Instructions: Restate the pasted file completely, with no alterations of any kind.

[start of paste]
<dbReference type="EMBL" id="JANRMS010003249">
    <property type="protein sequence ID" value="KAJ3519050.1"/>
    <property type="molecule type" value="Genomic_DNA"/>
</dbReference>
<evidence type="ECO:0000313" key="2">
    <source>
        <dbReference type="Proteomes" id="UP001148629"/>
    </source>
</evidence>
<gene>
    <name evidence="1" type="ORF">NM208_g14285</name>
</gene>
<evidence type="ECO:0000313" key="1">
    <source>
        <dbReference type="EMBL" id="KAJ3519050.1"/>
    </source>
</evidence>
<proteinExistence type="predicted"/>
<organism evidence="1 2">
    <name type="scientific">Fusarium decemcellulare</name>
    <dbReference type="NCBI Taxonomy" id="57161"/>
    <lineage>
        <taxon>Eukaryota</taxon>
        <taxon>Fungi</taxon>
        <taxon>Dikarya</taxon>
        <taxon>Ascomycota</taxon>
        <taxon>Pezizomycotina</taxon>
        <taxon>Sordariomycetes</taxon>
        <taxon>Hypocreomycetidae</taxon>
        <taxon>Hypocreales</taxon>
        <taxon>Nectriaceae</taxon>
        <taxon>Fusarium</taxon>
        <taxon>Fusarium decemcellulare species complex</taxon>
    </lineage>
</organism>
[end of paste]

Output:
<dbReference type="EMBL" id="JANRMS010003249">
    <property type="protein sequence ID" value="KAJ3519050.1"/>
    <property type="molecule type" value="Genomic_DNA"/>
</dbReference>
<evidence type="ECO:0000313" key="2">
    <source>
        <dbReference type="Proteomes" id="UP001148629"/>
    </source>
</evidence>
<gene>
    <name evidence="1" type="ORF">NM208_g14285</name>
</gene>
<evidence type="ECO:0000313" key="1">
    <source>
        <dbReference type="EMBL" id="KAJ3519050.1"/>
    </source>
</evidence>
<proteinExistence type="predicted"/>
<organism evidence="1 2">
    <name type="scientific">Fusarium decemcellulare</name>
    <dbReference type="NCBI Taxonomy" id="57161"/>
    <lineage>
        <taxon>Eukaryota</taxon>
        <taxon>Fungi</taxon>
        <taxon>Dikarya</taxon>
        <taxon>Ascomycota</taxon>
        <taxon>Pezizomycotina</taxon>
        <taxon>Sordariomycetes</taxon>
        <taxon>Hypocreomycetidae</taxon>
        <taxon>Hypocreales</taxon>
        <taxon>Nectriaceae</taxon>
        <taxon>Fusarium</taxon>
        <taxon>Fusarium decemcellulare species complex</taxon>
    </lineage>
</organism>